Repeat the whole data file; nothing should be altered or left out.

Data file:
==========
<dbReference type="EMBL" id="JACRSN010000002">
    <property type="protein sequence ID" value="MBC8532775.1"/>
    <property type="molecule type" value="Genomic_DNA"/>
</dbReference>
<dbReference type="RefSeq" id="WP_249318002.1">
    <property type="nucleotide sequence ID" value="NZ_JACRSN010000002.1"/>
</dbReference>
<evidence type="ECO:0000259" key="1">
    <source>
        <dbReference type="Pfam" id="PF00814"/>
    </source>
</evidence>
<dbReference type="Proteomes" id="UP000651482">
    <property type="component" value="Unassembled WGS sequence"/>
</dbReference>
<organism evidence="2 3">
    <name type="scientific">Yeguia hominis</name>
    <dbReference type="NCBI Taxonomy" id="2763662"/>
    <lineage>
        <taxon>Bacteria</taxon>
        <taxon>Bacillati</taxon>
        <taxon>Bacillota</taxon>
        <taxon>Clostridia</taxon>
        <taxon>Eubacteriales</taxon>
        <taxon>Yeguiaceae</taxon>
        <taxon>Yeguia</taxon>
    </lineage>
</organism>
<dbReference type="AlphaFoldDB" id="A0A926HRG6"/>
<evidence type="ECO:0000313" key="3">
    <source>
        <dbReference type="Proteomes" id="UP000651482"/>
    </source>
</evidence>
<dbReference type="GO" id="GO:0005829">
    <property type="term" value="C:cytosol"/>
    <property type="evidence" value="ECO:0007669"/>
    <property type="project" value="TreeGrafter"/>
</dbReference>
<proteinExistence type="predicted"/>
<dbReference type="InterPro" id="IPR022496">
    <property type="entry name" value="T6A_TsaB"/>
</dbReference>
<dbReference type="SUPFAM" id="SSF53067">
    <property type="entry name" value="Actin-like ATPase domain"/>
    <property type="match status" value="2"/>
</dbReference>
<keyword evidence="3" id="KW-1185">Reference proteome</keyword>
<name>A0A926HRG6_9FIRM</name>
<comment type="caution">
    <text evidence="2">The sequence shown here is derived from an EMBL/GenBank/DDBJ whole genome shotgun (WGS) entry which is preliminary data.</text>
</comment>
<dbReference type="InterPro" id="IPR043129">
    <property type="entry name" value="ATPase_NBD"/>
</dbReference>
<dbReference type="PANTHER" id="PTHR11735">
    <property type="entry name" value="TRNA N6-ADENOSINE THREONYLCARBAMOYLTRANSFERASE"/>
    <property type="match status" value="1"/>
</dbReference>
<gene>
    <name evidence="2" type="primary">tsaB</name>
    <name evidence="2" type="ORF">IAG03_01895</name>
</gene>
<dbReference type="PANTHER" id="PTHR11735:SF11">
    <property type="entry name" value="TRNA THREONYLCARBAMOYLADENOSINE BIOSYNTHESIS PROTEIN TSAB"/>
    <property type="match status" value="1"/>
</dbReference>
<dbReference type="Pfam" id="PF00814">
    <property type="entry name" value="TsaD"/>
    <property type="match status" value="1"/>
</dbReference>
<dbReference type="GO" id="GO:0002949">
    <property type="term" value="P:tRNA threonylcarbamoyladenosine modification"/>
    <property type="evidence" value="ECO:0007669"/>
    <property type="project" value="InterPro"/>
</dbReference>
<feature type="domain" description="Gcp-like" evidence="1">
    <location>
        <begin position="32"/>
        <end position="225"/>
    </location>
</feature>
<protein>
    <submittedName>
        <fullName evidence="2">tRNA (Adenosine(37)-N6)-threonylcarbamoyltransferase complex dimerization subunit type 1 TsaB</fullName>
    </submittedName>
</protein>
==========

<dbReference type="EMBL" id="JACRSN010000002">
    <property type="protein sequence ID" value="MBC8532775.1"/>
    <property type="molecule type" value="Genomic_DNA"/>
</dbReference>
<dbReference type="RefSeq" id="WP_249318002.1">
    <property type="nucleotide sequence ID" value="NZ_JACRSN010000002.1"/>
</dbReference>
<evidence type="ECO:0000259" key="1">
    <source>
        <dbReference type="Pfam" id="PF00814"/>
    </source>
</evidence>
<dbReference type="Proteomes" id="UP000651482">
    <property type="component" value="Unassembled WGS sequence"/>
</dbReference>
<organism evidence="2 3">
    <name type="scientific">Yeguia hominis</name>
    <dbReference type="NCBI Taxonomy" id="2763662"/>
    <lineage>
        <taxon>Bacteria</taxon>
        <taxon>Bacillati</taxon>
        <taxon>Bacillota</taxon>
        <taxon>Clostridia</taxon>
        <taxon>Eubacteriales</taxon>
        <taxon>Yeguiaceae</taxon>
        <taxon>Yeguia</taxon>
    </lineage>
</organism>
<dbReference type="AlphaFoldDB" id="A0A926HRG6"/>
<evidence type="ECO:0000313" key="3">
    <source>
        <dbReference type="Proteomes" id="UP000651482"/>
    </source>
</evidence>
<dbReference type="GO" id="GO:0005829">
    <property type="term" value="C:cytosol"/>
    <property type="evidence" value="ECO:0007669"/>
    <property type="project" value="TreeGrafter"/>
</dbReference>
<proteinExistence type="predicted"/>
<dbReference type="InterPro" id="IPR022496">
    <property type="entry name" value="T6A_TsaB"/>
</dbReference>
<dbReference type="SUPFAM" id="SSF53067">
    <property type="entry name" value="Actin-like ATPase domain"/>
    <property type="match status" value="2"/>
</dbReference>
<keyword evidence="3" id="KW-1185">Reference proteome</keyword>
<name>A0A926HRG6_9FIRM</name>
<comment type="caution">
    <text evidence="2">The sequence shown here is derived from an EMBL/GenBank/DDBJ whole genome shotgun (WGS) entry which is preliminary data.</text>
</comment>
<dbReference type="InterPro" id="IPR043129">
    <property type="entry name" value="ATPase_NBD"/>
</dbReference>
<dbReference type="PANTHER" id="PTHR11735">
    <property type="entry name" value="TRNA N6-ADENOSINE THREONYLCARBAMOYLTRANSFERASE"/>
    <property type="match status" value="1"/>
</dbReference>
<gene>
    <name evidence="2" type="primary">tsaB</name>
    <name evidence="2" type="ORF">IAG03_01895</name>
</gene>
<dbReference type="PANTHER" id="PTHR11735:SF11">
    <property type="entry name" value="TRNA THREONYLCARBAMOYLADENOSINE BIOSYNTHESIS PROTEIN TSAB"/>
    <property type="match status" value="1"/>
</dbReference>
<dbReference type="Pfam" id="PF00814">
    <property type="entry name" value="TsaD"/>
    <property type="match status" value="1"/>
</dbReference>
<dbReference type="GO" id="GO:0002949">
    <property type="term" value="P:tRNA threonylcarbamoyladenosine modification"/>
    <property type="evidence" value="ECO:0007669"/>
    <property type="project" value="InterPro"/>
</dbReference>
<feature type="domain" description="Gcp-like" evidence="1">
    <location>
        <begin position="32"/>
        <end position="225"/>
    </location>
</feature>
<protein>
    <submittedName>
        <fullName evidence="2">tRNA (Adenosine(37)-N6)-threonylcarbamoyltransferase complex dimerization subunit type 1 TsaB</fullName>
    </submittedName>
</protein>